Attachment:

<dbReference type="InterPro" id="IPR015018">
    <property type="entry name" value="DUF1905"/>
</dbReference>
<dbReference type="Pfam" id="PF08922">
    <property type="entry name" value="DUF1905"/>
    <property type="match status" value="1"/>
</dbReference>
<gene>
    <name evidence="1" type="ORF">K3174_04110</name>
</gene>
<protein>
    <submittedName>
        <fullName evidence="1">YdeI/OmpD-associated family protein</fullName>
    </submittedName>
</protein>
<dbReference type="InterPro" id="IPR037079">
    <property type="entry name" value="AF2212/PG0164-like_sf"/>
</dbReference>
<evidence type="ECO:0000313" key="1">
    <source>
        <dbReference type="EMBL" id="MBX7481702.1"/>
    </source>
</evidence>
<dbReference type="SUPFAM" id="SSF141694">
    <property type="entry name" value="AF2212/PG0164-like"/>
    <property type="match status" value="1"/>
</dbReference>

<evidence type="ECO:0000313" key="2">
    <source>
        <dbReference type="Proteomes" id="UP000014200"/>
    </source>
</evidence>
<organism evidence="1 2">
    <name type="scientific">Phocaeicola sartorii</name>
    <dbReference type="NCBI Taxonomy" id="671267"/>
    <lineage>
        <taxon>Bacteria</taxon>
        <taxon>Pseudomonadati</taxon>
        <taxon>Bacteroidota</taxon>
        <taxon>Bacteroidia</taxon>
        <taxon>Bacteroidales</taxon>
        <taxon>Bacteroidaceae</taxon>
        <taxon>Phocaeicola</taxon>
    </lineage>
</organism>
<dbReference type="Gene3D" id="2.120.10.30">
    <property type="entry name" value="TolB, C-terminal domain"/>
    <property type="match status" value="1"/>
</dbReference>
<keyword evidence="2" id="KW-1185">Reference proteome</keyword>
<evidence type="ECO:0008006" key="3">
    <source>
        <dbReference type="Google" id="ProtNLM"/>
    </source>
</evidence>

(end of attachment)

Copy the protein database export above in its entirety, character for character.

<dbReference type="InterPro" id="IPR015018">
    <property type="entry name" value="DUF1905"/>
</dbReference>
<dbReference type="Pfam" id="PF08922">
    <property type="entry name" value="DUF1905"/>
    <property type="match status" value="1"/>
</dbReference>
<gene>
    <name evidence="1" type="ORF">K3174_04110</name>
</gene>
<protein>
    <submittedName>
        <fullName evidence="1">YdeI/OmpD-associated family protein</fullName>
    </submittedName>
</protein>
<dbReference type="InterPro" id="IPR037079">
    <property type="entry name" value="AF2212/PG0164-like_sf"/>
</dbReference>
<evidence type="ECO:0000313" key="1">
    <source>
        <dbReference type="EMBL" id="MBX7481702.1"/>
    </source>
</evidence>
<dbReference type="SUPFAM" id="SSF141694">
    <property type="entry name" value="AF2212/PG0164-like"/>
    <property type="match status" value="1"/>
</dbReference>

<evidence type="ECO:0000313" key="2">
    <source>
        <dbReference type="Proteomes" id="UP000014200"/>
    </source>
</evidence>
<organism evidence="1 2">
    <name type="scientific">Phocaeicola sartorii</name>
    <dbReference type="NCBI Taxonomy" id="671267"/>
    <lineage>
        <taxon>Bacteria</taxon>
        <taxon>Pseudomonadati</taxon>
        <taxon>Bacteroidota</taxon>
        <taxon>Bacteroidia</taxon>
        <taxon>Bacteroidales</taxon>
        <taxon>Bacteroidaceae</taxon>
        <taxon>Phocaeicola</taxon>
    </lineage>
</organism>
<dbReference type="Gene3D" id="2.120.10.30">
    <property type="entry name" value="TolB, C-terminal domain"/>
    <property type="match status" value="1"/>
</dbReference>
<keyword evidence="2" id="KW-1185">Reference proteome</keyword>
<evidence type="ECO:0008006" key="3">
    <source>
        <dbReference type="Google" id="ProtNLM"/>
    </source>
</evidence>